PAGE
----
On Friday, the city of Odessa will start removing sports equipment and construction structures – including football goals, bleachers, AstroTurf and fences – from UTPB sports facilities, as part of a agreement reached by city and university officials.
The property being removed is owned by various Odessa-based sports associations that have used UTPB facilities for up to 25 years. Sports association leaders decided to grab their equipment and relocate after being unable to negotiate a new contractual deal to continue using campus facilities.
“We are grateful that the city is working towards an orderly and professional transition to the UTPB sports grounds,” UTPB President Sandra Woodley said Thursday. “Contractually, the City has the right to remove the equipment and permanent structures from the UTPB park, and it has chosen to do so.
“Due to safety concerns related to the removal of the permanent structures, the City accepted the University’s request to use professional contractors to carry out this work. “
City manager Michael Marrero said Thursday that the sports association will be responsible for securing professional contractors, but city funds will not be used to pay them.
City staff will be on hand to ensure items are removed properly and campus grounds are returned to proper condition, Marrero added.
“The city pays nothing,” Marrero said. “We will help you if needed and oversee the work in progress to make sure everything is handled properly and safely. “
Once the equipment and structures are removed from the ground, members of sports associations will be responsible for transporting the equipment off campus, Marrero said.
The issue became a subject of controversy when at least one sports group started early last weekend removing goalposts and other equipment from the UTPB without permission.
Campus police eventually confronted and arrested the group.
According to the city’s agreement with the UTPB, only the city or a designated third party can collect the property.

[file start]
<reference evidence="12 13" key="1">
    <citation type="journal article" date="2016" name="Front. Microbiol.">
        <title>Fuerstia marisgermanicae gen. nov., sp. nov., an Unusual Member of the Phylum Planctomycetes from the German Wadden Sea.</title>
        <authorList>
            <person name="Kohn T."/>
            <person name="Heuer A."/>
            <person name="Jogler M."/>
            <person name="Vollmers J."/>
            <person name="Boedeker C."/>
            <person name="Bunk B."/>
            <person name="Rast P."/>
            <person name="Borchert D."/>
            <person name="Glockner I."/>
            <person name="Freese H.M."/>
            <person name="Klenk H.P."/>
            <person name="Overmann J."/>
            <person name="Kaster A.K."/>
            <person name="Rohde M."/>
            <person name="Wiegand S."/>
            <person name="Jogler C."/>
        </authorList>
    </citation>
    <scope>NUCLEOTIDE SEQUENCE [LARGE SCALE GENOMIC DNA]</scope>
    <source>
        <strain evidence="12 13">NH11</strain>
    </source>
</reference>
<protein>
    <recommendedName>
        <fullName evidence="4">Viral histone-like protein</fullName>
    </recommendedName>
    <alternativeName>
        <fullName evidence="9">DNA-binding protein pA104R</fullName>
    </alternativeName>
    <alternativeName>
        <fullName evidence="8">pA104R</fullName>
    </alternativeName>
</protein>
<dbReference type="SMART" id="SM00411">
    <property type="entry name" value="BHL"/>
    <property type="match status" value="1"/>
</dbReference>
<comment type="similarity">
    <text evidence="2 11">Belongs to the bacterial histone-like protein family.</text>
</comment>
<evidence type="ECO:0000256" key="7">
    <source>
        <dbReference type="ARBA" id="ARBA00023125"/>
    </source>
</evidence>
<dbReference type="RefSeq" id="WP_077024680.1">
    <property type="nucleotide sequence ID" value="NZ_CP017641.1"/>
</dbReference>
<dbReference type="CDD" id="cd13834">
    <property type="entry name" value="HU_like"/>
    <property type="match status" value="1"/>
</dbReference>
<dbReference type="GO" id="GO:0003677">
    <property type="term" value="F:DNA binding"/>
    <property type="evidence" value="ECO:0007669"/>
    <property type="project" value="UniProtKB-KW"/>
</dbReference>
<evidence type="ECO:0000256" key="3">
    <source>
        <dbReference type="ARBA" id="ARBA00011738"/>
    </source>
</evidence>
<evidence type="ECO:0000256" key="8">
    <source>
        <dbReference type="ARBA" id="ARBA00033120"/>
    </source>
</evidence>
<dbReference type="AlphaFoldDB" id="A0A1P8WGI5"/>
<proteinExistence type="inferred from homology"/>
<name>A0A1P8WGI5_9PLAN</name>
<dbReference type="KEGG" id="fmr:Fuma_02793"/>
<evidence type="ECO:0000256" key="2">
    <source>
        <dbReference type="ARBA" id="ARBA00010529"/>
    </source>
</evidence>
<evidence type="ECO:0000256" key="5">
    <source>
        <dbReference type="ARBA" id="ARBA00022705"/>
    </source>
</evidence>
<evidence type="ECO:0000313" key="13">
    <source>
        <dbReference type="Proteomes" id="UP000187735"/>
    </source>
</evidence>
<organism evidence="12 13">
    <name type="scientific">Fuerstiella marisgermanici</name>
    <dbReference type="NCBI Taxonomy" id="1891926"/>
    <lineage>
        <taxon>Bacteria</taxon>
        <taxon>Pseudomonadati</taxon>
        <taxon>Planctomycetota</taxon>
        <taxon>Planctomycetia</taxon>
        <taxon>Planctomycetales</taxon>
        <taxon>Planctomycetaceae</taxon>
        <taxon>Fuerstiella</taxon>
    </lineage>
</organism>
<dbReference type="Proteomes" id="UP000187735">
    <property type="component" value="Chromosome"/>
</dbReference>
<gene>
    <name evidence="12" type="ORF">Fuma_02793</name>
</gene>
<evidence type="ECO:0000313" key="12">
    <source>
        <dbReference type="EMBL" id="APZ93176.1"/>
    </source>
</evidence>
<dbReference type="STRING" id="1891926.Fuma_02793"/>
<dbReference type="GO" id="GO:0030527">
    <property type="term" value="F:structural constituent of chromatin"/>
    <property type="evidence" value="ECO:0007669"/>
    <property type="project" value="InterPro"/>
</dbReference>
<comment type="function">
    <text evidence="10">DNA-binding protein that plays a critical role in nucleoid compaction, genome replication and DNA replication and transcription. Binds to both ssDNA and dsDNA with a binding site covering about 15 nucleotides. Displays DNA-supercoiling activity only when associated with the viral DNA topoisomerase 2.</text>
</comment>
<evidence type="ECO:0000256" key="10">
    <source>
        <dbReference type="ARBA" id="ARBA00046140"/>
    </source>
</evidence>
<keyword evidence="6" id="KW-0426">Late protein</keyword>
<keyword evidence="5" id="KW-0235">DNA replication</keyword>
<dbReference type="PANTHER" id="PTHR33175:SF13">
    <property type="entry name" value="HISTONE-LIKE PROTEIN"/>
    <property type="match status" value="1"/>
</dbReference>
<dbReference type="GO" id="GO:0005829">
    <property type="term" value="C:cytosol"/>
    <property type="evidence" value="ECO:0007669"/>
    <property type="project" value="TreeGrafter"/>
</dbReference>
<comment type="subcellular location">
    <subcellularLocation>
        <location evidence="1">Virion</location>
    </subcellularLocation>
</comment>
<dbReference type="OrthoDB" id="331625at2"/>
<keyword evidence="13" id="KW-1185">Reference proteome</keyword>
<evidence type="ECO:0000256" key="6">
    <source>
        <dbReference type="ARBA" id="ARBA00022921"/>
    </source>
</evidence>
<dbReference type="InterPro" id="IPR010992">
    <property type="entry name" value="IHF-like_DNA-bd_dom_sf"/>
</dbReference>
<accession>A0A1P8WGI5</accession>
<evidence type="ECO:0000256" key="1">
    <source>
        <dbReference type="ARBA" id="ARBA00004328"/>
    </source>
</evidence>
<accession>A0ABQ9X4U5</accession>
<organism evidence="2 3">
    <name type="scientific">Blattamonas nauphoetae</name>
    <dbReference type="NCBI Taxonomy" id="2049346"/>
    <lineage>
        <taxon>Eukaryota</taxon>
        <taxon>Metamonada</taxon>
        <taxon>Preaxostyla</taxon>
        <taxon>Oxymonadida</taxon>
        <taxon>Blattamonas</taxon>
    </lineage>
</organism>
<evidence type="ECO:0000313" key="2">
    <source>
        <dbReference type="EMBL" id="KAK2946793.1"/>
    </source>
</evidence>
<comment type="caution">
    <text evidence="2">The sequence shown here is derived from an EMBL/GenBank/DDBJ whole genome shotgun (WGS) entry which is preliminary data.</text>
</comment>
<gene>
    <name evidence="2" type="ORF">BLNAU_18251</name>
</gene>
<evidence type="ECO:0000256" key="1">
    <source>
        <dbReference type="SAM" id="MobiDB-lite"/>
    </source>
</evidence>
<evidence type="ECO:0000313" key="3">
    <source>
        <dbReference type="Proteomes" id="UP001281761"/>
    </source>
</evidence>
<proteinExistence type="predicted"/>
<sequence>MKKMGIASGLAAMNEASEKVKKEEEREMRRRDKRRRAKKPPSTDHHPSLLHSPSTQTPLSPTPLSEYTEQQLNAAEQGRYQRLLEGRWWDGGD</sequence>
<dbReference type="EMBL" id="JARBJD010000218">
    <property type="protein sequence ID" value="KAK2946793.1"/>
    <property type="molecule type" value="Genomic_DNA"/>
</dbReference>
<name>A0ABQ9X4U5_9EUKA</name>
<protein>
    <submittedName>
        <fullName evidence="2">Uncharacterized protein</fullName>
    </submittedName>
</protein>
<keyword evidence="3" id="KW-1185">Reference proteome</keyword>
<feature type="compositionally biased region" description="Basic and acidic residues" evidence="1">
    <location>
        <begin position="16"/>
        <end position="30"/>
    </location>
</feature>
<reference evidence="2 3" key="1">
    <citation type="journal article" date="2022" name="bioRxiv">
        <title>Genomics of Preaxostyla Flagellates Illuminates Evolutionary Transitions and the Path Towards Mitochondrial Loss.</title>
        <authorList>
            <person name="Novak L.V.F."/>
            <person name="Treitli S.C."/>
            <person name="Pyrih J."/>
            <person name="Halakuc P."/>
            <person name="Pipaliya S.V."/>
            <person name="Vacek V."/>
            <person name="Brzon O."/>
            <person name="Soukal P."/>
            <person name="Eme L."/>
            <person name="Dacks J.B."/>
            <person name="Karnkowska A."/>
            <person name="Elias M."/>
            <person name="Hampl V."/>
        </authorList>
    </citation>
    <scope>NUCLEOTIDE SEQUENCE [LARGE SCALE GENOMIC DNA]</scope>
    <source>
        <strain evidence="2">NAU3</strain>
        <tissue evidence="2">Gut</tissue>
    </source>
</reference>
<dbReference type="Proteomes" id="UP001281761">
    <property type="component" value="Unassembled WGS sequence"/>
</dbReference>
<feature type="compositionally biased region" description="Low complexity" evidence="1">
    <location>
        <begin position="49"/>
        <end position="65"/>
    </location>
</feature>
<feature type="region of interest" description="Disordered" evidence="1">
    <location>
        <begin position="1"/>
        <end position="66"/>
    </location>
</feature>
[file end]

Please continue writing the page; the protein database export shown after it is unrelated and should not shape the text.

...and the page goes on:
City council on Tuesday asked city administrators to meet with UTPB officials this week to see if they would be willing to allow sports associations to remove their own equipment this weekend. The university’s response was a firm “no”, school officials said.
Items to be phased out by the city include 72 football goals, eight scoreboards, several storage buildings, fences, multiple bleachers, shade structures, concession fixtures, grounds maintenance equipment, ice systems, AstroTurf, batting cages and other items.
Football equipment is expected to be transported to Sherwood Park, where association football teams start playing on August 16.
Marrero said only certain items would be removed on Friday, with the remaining assets of the sports association being removed by August 31, when the city’s contract with the UTPB for the use of the sports grounds expires.
Woodley thanked the city on Thursday for its help in developing the UTPB athletic fields over the past 25 years and said the university remains committed to continuing to provide a space the community can use.
“The University is very grateful to (the) many community partners who have come forward to offer their support to improve the UTPB Park and improve the overall experience of the teams, organizations and associations who wish to use them. “said Woodley. “The University appreciates the overwhelming response from the community expressing a clear desire to see UTPB parks filled with activity and fun.”